The Omer teaches us to appreciate Israel
In Parshat Emor (Vayikra 23:10) we learn about the Mitzvah of the Omer:
When you shall enter the Land that I give you and you reap its harvest, you shall bring an Omer from your first harvest to the kohen…
Before any grain produce of the new crop may be eaten, an Omer, the tenth part of an Epha, a measure of ground barley (containing the volume of 43.2 eggs) must be brought to the Beit HaMikdash on the second day of Pesach as an offering showing that we appreciate the fact that the produce of the Land is a gift from God.
Alshich (1508-1600) explains:
There is nothing that profanes and makes a man’s heart haughty like great bounty; as it is stated in Dvarim 32:15, “So Yeshurun grew fat and kicked.” They forget God and say that it is “their strength and their might that produced all of this glory for them.” Ingratitude removes them from the good path and from walking after God, to the point that they are soon lost.
Therefore, God, who wishes for our good like a father for a child, loves us and teaches us proper ethics: From the time when the scythe begins to cut the crop of barley – which is the first of the land’s produce – before our hearts become haughty when we see the abundance of produce in the house and in the field, when the threshing floors are filled with grain and the barns with plenty; God comes to open blinded eyes to teach them knowledge.
Before any enjoyment from the bounty of the field comes to their mouth, and before they taste the smallest bit of bread or parched grain, all of the Jewish people bring the first of their harvest to the kohen while saying to Him, may He be blessed, “Behold we recognize that all of the land and everything in it is Yours; and what is Yours from the beginning of it all has been given to You before we eat from anything, to show that everything is from You and that we are not brazen-faced ingrates.”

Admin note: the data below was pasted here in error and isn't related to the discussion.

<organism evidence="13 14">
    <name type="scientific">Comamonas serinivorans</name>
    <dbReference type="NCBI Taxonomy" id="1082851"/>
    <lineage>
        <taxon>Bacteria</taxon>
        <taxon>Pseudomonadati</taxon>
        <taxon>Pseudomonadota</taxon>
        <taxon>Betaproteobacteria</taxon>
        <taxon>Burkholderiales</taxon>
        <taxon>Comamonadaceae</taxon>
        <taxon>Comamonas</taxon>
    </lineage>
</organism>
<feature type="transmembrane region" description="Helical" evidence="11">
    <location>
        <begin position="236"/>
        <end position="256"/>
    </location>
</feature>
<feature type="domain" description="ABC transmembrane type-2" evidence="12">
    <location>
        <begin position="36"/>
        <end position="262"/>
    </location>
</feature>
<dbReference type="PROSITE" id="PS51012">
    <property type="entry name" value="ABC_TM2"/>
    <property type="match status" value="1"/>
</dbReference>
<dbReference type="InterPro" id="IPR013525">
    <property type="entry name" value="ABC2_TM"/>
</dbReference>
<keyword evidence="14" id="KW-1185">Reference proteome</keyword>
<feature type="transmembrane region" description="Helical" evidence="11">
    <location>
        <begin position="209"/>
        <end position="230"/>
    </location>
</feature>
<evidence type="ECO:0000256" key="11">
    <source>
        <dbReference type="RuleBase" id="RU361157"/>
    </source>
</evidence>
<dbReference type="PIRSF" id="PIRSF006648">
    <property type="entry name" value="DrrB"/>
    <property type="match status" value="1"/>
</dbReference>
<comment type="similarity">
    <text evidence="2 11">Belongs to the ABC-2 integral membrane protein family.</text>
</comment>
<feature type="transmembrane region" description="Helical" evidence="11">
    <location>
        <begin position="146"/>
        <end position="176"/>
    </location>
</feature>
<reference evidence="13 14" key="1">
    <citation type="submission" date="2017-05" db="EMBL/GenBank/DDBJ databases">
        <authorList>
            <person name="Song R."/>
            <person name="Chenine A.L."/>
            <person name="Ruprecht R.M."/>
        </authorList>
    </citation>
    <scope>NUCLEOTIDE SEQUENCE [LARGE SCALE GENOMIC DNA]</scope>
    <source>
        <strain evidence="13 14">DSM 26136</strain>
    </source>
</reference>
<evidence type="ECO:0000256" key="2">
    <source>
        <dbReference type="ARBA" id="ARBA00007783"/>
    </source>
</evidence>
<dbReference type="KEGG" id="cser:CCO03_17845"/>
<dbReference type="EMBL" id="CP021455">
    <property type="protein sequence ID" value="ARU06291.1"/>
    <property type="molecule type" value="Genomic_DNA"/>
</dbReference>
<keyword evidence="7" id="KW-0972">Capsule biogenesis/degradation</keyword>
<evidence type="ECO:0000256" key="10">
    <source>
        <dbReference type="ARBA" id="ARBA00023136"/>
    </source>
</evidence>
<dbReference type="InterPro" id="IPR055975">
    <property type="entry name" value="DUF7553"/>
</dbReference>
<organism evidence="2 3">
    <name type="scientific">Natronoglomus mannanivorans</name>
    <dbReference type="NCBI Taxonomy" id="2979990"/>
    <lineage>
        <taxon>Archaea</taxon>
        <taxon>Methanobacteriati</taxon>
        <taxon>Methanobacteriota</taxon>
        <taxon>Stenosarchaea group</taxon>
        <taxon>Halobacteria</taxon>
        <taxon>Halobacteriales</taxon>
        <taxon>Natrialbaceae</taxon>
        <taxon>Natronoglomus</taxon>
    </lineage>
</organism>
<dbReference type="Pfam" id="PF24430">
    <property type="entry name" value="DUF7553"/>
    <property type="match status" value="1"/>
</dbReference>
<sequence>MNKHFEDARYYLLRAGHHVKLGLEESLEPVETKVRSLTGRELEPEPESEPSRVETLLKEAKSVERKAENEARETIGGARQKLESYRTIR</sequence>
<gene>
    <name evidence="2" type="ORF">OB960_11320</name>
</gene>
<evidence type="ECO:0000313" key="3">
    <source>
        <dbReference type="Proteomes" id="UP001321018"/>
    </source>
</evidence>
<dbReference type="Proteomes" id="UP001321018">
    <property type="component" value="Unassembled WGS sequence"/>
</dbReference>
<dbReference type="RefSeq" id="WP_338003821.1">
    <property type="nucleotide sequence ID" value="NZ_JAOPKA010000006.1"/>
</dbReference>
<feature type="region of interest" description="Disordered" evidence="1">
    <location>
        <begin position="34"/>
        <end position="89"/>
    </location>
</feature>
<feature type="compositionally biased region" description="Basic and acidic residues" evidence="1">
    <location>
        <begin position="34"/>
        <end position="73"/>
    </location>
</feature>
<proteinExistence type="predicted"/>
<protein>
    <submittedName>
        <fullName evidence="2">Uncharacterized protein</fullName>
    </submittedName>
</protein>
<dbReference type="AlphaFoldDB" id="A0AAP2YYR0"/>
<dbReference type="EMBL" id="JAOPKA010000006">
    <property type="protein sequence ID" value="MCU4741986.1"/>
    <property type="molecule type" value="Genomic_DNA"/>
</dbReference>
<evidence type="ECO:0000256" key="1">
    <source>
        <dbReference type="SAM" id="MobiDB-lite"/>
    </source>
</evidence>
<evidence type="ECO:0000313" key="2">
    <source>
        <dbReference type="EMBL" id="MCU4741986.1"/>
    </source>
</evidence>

And this is the meaning of its statement, “When you come to the land” which you did not need to take with the might of your hands but rather as one who comes to an inheritance: It should not enter your heart to say, “The land was given to us an inheritance from our forefathers and it is ours and our children’s forever; and that which we eat its goodness and its produce, it is the effort of our hands that we eat, as we work the land by plowing and reaping and doing all the work in the field until the produce arrives. As none of us stops from work – whether by sowing, planting trees, planting shoots, winnowing, separating – so we eat the bread of the land by the sweat of our brow…”
Therefore, God preceded us by saying, Observe and see that after your coming to the land is not an inheritance or present that has no break but rather “which I give” – in the present tense – and the giving is never completely final. For whenever you turn away from Me, I shall transfer it to others besides you. And you should not let it enter your minds that it is your harvest that you are harvesting, but rather, “you shall harvest the harvest of the land, for it is blessed, and you shall be blessed from its blessing.”
The Land of Israel is a gift that God renews every single day. The Omer helps us take a step back to appreciate the Land and God’s gifts to us. We just concluded the celebration of Yom HaAtzmaut and we are now gearing up for Yom Yerushalayim. It is not a coincidence that both of these holidays are celebrated during the counting of the Omer, the time that we must step back and appreciate the precious gift which is Israel.